AS FOR PAM’S CHANCES of surviving her early contribution to the learning curve as she lay unconscious that day in the CCU, it may have been his instinct to soften the blow, or it may be he didn’t know any better, but Calkins said that the mitral valve repair could wait until morning. He and Richard Wu, still a-tremble, then slipped away. If it could wait until morning, I thought, maybe things weren’t all that bad.
Surgeons, however, were not so sanguine. I could hear the hushed and urgent voices in the hall. A chart note tells it:
“CCU Attending… Plan: Urgent MV repair/replacement… I believe delay would be dangerous, potentially catastrophic…”
I was being told with increasing frequency that while this surgery was not an emergency as such—and Pam was at liberty to refuse—she would die if she elected to forgo the pleasure.
So now the plan was this: as soon as Pam came around, expecting me to hand her some street clothes so she could come home, I was to instead hand her a clipboard with a consent form to sign, authorizing surgeons to crack open her chest so they could repair her freshly eviscerated heart.
“And we can’t wait too long,” advised a fatherly surgeon, “If we don’t do this right away, she will not make it.” “OK,” says I, a bit stunned, wondering why, if it’s a life and death situation, they don’t just go ahead and fix it. Like right now.
But they needed her signature. They couldn’t act to save her life until she signed a copy of the very same form which had, hours earlier, given them license to endanger her life.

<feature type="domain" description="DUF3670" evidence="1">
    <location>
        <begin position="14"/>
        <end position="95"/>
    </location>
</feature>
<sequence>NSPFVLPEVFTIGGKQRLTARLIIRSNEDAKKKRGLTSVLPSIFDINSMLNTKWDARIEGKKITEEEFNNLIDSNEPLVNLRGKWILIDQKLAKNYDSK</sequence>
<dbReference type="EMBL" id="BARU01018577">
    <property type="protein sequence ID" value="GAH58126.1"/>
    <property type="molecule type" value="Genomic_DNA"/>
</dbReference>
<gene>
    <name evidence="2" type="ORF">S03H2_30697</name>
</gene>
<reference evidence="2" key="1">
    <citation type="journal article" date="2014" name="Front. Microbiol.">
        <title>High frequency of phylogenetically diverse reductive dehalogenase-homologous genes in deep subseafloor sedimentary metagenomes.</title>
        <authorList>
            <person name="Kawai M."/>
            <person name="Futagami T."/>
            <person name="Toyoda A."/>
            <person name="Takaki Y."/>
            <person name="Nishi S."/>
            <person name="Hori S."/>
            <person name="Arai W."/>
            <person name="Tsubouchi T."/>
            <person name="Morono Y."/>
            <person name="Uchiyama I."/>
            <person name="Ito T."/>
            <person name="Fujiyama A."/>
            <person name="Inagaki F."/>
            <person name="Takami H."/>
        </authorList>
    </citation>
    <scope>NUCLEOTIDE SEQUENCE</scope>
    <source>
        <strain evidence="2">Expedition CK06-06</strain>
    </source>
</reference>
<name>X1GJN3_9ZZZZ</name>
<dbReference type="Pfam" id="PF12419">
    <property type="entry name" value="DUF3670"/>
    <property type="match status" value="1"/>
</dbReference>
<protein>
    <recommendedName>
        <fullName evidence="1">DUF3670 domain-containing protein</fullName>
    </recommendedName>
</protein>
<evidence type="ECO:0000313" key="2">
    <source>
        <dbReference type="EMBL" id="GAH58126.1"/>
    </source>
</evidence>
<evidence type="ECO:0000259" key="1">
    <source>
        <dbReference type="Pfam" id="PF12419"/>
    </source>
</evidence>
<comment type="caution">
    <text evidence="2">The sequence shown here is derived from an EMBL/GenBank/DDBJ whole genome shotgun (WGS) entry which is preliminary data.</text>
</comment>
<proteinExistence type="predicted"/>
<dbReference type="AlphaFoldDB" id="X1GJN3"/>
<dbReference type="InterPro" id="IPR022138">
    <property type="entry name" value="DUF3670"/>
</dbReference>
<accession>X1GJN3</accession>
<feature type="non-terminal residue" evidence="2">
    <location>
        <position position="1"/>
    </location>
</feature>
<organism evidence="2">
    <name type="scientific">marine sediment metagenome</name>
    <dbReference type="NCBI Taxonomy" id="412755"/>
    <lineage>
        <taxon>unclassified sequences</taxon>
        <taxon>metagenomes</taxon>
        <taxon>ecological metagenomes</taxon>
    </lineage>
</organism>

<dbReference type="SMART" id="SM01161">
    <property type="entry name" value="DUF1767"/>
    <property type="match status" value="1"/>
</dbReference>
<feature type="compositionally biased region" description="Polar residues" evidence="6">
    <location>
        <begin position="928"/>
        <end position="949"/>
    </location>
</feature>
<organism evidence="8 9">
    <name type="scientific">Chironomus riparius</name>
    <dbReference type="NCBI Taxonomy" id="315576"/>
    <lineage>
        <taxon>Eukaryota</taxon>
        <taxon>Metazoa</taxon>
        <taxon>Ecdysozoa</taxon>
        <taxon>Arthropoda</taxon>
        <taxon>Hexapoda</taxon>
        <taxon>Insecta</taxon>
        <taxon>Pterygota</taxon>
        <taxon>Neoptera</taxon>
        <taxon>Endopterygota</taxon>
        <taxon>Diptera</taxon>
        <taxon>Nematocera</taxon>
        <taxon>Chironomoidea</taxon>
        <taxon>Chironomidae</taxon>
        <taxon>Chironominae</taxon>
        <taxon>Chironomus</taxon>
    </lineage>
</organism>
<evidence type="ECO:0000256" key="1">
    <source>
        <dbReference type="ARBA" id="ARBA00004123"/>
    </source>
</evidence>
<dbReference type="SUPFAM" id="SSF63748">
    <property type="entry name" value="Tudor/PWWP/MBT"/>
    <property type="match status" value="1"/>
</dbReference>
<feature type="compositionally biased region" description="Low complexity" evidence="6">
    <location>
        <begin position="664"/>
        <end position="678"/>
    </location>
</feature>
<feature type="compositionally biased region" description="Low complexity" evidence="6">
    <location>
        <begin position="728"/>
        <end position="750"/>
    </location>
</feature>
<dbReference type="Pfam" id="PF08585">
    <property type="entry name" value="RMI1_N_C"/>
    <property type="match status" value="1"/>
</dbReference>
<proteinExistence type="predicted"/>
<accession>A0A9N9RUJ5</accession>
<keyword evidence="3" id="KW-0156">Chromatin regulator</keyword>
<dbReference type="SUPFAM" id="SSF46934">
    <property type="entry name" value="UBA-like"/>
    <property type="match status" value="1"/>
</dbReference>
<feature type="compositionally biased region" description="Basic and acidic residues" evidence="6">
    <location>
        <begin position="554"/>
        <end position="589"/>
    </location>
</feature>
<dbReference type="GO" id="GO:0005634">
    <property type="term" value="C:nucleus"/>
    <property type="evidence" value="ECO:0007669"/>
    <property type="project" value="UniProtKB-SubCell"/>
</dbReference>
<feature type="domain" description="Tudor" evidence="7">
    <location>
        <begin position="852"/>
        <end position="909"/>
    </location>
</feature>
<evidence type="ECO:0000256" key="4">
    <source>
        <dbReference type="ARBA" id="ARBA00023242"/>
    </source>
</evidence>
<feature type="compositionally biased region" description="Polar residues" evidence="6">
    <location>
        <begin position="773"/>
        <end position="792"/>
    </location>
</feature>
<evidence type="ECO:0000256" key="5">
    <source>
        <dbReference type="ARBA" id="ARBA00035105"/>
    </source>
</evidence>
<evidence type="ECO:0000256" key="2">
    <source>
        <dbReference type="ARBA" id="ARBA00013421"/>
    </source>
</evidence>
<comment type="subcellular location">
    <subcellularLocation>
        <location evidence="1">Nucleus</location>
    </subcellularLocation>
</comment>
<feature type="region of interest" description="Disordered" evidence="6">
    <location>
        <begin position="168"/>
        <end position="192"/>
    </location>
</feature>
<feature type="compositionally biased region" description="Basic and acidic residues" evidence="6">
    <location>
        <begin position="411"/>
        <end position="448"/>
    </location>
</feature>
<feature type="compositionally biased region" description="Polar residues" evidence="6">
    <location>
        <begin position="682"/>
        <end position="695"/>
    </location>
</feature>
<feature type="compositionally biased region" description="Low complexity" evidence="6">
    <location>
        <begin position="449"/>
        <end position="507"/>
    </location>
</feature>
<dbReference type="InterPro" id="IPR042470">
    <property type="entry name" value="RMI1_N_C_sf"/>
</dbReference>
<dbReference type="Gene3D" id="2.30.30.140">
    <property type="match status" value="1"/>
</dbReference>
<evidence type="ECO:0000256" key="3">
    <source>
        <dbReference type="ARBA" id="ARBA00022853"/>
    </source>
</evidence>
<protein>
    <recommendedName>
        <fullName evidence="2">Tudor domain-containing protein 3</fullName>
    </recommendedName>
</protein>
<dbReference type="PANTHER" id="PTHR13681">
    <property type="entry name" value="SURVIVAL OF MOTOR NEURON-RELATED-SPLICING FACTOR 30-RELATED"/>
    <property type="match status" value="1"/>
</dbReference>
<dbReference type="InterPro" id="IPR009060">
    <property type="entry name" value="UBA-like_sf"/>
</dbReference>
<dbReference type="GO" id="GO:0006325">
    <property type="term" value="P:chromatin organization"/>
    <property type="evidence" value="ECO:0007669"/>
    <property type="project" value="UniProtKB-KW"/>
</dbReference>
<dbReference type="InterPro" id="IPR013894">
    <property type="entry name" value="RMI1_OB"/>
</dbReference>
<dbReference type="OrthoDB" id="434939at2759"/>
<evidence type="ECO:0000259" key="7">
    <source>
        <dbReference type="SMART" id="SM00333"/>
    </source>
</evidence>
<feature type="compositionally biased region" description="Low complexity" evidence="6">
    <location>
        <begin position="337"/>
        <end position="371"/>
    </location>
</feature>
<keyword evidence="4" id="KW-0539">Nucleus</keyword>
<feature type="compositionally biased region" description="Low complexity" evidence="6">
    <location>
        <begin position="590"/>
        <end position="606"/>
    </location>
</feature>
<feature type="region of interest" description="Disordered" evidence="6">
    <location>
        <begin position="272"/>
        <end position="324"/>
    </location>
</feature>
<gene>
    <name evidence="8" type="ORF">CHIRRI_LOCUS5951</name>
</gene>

How did we get here?
As I was pondering this, Calkins slid the curtain back and stood at the end of Pam’s bed, Richard Wu behind him like a shadow. Calkins had a question for me. Did I know of any reason why Pam shouldn’t take blood thinners on a daily basis? Did she have bleeding stomach ulcers or anything like that? Was it OK for her to be on blood thinners permanently?
Because there was a chance maybe that they couldn’t fix the valve, they might have to replace it and, ah… you wouldn’t want a mechanical heart valve in you without taking blood thinners, you know, because of clotting and all… Of course, there are pig valves, porcine valves…
I chose my words carefully because, after all, I hadn’t been to medical school. “She doesn’t have bleeding stomach ulcers as far as I know… So, I guess I wouldn’t let that stop me…” Then I remembered a visit to the ER some months back when she’d been sick and had thrown up some blood, but they scoped her and found nothing and the situation seemed to resolve itself. But Professor Calkins and his mysterious minion had disappeared, leaving the curtain wide open.
He’s asking me. I suppose that was the first time I started looking around and wondering if this was really the famous Johns Hopkins Hospital – America’s Best Hospital. And as it turns out, if Calkins had bothered to read Pam’s chart, he’d have seen a note in his own handwriting that “she has a history of GI bleeding.”